The field of compiler construction is often regarded as an old-school topic. “We’re not in the 1960’s anymore” I heard some people say. I don’t agree. Thinking about the structure and translation of programming language can reveal interesting and productive new insights.
Recently I wrote a little interpreter for the AST of an Algol-like language to keep my TDD skills in shape. I wondered which impact Command-Query Separation would have on language interpretation. What happens when CQS is baked in to the language? I came up with little examples like:
val balance = deposits.sum() + withdrawals.sum()
The sum() function is of course free of (abstract) side-effects.When sketching these on object diagrams, I came up with something like this:
locals.assign( locals.resolve("balance"), plus( sum(instance.resolve("deposits")) sum(instance.resolve("withdrawals")) ) )
Doesn’t this look familiar? I grabbed my copy of SICP (“Structure and Interpretation of Computer Programs”) and started reading. Using Scheme / LISP notation the above example looks roughly like this:
(setq (balance) (+ (sum deposits) (sum withdrawals) ) )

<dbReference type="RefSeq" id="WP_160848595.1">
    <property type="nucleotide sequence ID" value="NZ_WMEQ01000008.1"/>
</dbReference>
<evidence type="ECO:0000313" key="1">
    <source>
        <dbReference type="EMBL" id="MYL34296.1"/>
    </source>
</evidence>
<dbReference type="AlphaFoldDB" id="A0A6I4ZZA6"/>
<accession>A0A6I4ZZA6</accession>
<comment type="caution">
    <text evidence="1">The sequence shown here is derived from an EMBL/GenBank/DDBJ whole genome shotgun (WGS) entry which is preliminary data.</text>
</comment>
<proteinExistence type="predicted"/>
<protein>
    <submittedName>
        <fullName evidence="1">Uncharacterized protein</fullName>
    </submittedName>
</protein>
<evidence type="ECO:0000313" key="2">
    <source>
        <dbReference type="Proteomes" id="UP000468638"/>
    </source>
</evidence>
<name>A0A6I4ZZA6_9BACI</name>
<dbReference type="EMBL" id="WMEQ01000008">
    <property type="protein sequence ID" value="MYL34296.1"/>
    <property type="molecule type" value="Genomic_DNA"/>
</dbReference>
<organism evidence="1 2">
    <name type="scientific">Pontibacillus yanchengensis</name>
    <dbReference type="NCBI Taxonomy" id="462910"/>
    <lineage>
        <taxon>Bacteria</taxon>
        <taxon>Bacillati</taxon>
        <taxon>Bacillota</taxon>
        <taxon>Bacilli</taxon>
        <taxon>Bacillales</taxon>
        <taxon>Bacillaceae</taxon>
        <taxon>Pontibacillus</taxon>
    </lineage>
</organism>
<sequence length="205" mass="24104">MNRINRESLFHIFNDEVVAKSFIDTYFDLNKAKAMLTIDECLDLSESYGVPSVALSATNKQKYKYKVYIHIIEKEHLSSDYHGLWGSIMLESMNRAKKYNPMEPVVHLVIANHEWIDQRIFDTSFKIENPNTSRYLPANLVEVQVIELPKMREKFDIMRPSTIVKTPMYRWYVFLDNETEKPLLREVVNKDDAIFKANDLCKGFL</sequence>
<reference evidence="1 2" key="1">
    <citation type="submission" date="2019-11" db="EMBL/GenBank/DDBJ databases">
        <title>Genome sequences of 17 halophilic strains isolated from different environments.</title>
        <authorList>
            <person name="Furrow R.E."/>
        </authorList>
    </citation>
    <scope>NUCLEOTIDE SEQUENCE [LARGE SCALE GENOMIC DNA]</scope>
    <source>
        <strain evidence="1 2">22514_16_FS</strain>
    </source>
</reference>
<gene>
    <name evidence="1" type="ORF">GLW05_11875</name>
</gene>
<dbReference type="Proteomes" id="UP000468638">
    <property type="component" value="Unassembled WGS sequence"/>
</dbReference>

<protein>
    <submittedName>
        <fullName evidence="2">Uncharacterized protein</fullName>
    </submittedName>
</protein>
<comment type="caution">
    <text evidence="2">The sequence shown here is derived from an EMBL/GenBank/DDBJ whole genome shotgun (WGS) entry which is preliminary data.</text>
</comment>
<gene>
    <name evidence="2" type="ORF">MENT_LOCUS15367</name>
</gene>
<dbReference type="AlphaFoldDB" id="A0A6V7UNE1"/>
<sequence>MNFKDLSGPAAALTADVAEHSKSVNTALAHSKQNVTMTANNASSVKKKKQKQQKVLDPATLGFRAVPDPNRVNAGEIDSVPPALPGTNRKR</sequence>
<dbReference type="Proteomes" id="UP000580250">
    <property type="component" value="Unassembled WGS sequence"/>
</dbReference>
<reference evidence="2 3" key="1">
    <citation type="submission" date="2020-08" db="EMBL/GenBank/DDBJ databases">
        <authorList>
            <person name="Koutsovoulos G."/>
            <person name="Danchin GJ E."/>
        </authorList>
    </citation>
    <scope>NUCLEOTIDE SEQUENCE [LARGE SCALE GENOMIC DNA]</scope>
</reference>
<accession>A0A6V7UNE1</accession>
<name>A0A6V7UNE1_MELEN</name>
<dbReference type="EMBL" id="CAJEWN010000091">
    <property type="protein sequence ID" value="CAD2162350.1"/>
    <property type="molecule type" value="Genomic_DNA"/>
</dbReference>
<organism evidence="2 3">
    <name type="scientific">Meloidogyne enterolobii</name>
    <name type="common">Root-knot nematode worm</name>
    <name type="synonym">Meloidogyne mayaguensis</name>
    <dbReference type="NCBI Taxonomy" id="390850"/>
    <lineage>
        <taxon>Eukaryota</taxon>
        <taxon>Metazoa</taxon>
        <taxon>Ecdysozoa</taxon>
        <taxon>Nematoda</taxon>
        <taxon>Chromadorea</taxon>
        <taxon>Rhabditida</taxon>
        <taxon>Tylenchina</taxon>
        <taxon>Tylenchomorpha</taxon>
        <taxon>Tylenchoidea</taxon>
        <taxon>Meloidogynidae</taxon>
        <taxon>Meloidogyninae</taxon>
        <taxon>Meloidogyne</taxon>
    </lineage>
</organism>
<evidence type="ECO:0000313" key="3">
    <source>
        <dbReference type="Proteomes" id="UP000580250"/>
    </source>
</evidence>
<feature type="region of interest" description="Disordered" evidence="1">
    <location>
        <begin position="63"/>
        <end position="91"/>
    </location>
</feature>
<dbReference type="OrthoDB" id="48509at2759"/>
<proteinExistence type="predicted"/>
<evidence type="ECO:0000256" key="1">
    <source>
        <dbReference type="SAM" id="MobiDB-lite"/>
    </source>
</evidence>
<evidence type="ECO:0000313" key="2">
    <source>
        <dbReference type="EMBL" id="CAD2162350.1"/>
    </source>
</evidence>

Interesting. It means that following the Command-Query Separation prinicple makes you write functional programs as right-hand side of assignment expressions and feature calls. It also means OOP and functional programming have much more in common than just both being Turing-complete.
Functional programmers seem to hate any form of state. Assignment is called “setq” and required production of side-effects like writing to files or reading network input is encapsulated in the hard-to-grasp concepts of Monads. On the other hand, typical Java / OO developers more or less ignore the power of creating immutable computations.
Investigating the common structure reealed how to apply functional programming to real-world systems without the unreadable syntax of LISP – great :-).